"I want more choice, I want it now. Tomorrow I will want more of it in different colours, new styles and with more nobs on."
That is more or less the basis of our economy and society. Democracy is about freedom and freedom means choice.
In other words, we want the freedom to choose. Much of the study of economics is the analysis of how to make those choices amidst infinite demands and limited resources.
These were my thoughts when I read this week of a new computer operating system from Google.
We assume that choice is a good thing. The more of it the better - rather like air. But is choice necessarily good?
Lots of choice in what we can buy may not always be a good thing
Do people, for instance, want more TV channels or just better ones? Tesco offers me 55 types of sliced bread. Google offers 1,490,000 options for the search term Adam Shaw. Do we need over a million Adam Shaws I wonder?
I don't want, can't use and refuse to watch the Games, Media Album, Camera and Organiser on my phone. I want a phone that only calls other phones. Amidst all this choice, that is the one option I can't choose. No such phone seems to exist.
The interesting question here is not whether some choice is superfluous to needs, but whether choice actually makes us feel better or whether it could actually makes us worse off. Could the whole basis of our modern economy be wrong?
There is clearly a case for saying some choice makes you better off. But there may be a point at which more choice makes you less well off and we in the developed West may have already past that point.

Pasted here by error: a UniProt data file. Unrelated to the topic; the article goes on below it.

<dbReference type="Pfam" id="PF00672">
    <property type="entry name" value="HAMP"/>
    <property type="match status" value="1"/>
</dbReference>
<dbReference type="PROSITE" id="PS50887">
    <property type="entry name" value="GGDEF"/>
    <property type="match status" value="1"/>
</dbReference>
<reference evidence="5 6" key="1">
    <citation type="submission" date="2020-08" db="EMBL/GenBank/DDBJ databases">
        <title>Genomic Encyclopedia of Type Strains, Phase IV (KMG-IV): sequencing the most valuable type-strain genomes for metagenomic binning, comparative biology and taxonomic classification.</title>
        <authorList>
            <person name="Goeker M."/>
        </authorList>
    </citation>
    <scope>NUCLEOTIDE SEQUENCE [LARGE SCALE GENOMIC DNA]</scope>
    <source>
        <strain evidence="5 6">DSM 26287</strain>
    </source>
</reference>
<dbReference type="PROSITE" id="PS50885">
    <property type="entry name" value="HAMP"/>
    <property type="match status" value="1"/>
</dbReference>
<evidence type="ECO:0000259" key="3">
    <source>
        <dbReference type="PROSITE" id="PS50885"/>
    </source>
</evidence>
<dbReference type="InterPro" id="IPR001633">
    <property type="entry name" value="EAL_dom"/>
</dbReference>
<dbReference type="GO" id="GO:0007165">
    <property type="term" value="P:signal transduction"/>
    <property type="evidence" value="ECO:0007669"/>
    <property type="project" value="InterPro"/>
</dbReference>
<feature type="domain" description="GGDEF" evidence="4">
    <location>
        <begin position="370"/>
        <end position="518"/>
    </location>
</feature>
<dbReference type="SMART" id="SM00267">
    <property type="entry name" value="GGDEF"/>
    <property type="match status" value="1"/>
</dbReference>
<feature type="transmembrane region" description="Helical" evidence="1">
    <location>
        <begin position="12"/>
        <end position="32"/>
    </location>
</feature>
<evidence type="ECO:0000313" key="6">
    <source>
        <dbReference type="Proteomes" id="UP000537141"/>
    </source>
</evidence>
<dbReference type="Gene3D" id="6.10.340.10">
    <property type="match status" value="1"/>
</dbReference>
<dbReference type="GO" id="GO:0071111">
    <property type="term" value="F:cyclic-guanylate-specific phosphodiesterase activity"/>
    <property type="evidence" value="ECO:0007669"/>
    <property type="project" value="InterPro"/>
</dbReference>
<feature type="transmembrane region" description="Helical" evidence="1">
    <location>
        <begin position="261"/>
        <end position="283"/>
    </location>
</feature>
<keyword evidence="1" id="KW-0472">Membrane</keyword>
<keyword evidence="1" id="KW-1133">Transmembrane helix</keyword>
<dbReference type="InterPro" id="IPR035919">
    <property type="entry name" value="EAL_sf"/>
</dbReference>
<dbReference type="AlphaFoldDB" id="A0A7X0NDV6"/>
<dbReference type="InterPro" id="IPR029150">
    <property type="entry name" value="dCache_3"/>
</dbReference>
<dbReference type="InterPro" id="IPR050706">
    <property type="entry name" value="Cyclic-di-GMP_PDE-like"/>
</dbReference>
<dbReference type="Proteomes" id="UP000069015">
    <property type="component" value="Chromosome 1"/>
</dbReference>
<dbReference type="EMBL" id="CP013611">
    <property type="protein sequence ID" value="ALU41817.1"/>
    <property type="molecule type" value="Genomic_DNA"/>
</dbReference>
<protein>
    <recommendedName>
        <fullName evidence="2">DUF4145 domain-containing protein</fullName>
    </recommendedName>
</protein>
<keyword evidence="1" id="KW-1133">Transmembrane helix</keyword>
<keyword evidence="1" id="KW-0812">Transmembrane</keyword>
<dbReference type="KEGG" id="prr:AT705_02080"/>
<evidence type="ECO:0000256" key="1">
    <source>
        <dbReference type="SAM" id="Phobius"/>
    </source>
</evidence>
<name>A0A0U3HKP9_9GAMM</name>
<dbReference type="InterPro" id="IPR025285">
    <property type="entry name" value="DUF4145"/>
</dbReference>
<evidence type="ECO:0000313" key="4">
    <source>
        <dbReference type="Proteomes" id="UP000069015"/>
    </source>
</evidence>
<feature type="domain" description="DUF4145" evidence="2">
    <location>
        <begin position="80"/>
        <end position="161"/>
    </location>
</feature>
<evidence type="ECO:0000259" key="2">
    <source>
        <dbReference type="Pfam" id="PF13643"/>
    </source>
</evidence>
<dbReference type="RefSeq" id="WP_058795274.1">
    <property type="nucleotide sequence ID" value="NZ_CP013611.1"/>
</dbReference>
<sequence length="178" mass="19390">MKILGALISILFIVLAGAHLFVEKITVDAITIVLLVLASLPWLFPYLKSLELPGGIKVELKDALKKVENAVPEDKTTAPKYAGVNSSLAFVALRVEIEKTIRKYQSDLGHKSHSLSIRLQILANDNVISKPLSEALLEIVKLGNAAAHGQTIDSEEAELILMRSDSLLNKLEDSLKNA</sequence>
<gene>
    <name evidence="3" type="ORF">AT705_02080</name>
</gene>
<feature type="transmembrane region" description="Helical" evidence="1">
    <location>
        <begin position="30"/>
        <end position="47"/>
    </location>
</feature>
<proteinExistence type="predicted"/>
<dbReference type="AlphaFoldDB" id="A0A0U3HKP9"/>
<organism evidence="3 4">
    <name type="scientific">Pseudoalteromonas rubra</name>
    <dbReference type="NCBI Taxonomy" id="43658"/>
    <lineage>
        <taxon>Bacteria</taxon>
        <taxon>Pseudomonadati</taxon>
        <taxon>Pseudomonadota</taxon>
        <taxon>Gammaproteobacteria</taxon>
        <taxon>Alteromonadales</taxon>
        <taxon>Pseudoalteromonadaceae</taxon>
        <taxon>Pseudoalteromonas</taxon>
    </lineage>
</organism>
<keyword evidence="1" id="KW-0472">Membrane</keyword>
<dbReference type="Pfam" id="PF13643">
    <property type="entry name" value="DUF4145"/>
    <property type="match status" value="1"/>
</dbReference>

What's more we don't have to look far beyond traditional economic theory to prove that point.
I have a rather round face and am desperately looking for shirts with long collars which make my look less dough-like.
Even buying a humble shirt could provoke doubt and dissatisfaction
In the past month I have popped across from the BBC to the new shopping centre, walked down Oxford Street, visited Bond Street, journeyed along Jermyn Street - I have in fact been to every street which might contain a shirt shop that I can imagine.
With so much choice, it is easy to imagine I could have chosen something which met my requirements.
The problem is that the more options there are, the easier it is to regret the decision you have made. In terms of economic theory, the opportunity cost is higher.
Opportunity cost is the value of the next best alternative forgone as the result of making a decision. The problem is that the opportunity costs subtract from the satisfaction we get even when we like what we have chosen. As a result choice can reduce satisfaction.
The problem with choice is that is raises expectations. Even when our choice is actually rather good, it has been devalued by the rise in expectations offered by the huge choice we face.
When interviewing Stelio Haji-Ioannou, who runs Easy Group, a long time ago, I brought him complaints about his car rental service. I told him that "it can't continue like this - your customers complain your service is appalling".
The problem, he said, is not that there was anything wrong with customer service levels. It wasn't his job to meet customer expectations, it was to reduce them. Then everybody would be happy.
Perhaps that is a lesson for us all.